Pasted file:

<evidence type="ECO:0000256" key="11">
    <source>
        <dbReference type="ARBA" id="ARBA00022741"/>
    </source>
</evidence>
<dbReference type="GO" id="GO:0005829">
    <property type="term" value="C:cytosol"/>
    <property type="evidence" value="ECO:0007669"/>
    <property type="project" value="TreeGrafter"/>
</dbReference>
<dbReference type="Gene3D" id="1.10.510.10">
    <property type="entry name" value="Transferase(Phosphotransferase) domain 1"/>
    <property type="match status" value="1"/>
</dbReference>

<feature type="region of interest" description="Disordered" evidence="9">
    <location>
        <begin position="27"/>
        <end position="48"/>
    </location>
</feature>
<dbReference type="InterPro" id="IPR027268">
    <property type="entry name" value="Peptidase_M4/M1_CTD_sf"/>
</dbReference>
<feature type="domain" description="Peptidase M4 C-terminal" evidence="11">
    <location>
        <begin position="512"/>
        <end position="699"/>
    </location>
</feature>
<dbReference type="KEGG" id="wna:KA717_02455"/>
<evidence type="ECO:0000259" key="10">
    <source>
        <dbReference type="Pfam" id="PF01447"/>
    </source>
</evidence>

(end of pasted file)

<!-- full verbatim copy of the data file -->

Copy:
<evidence type="ECO:0000256" key="11">
    <source>
        <dbReference type="ARBA" id="ARBA00022741"/>
    </source>
</evidence>
<dbReference type="GO" id="GO:0005829">
    <property type="term" value="C:cytosol"/>
    <property type="evidence" value="ECO:0007669"/>
    <property type="project" value="TreeGrafter"/>
</dbReference>
<dbReference type="Gene3D" id="1.10.510.10">
    <property type="entry name" value="Transferase(Phosphotransferase) domain 1"/>
    <property type="match status" value="1"/>
</dbReference>

<feature type="region of interest" description="Disordered" evidence="9">
    <location>
        <begin position="27"/>
        <end position="48"/>
    </location>
</feature>
<dbReference type="InterPro" id="IPR027268">
    <property type="entry name" value="Peptidase_M4/M1_CTD_sf"/>
</dbReference>
<feature type="domain" description="Peptidase M4 C-terminal" evidence="11">
    <location>
        <begin position="512"/>
        <end position="699"/>
    </location>
</feature>
<dbReference type="KEGG" id="wna:KA717_02455"/>
<evidence type="ECO:0000259" key="10">
    <source>
        <dbReference type="Pfam" id="PF01447"/>
    </source>
</evidence>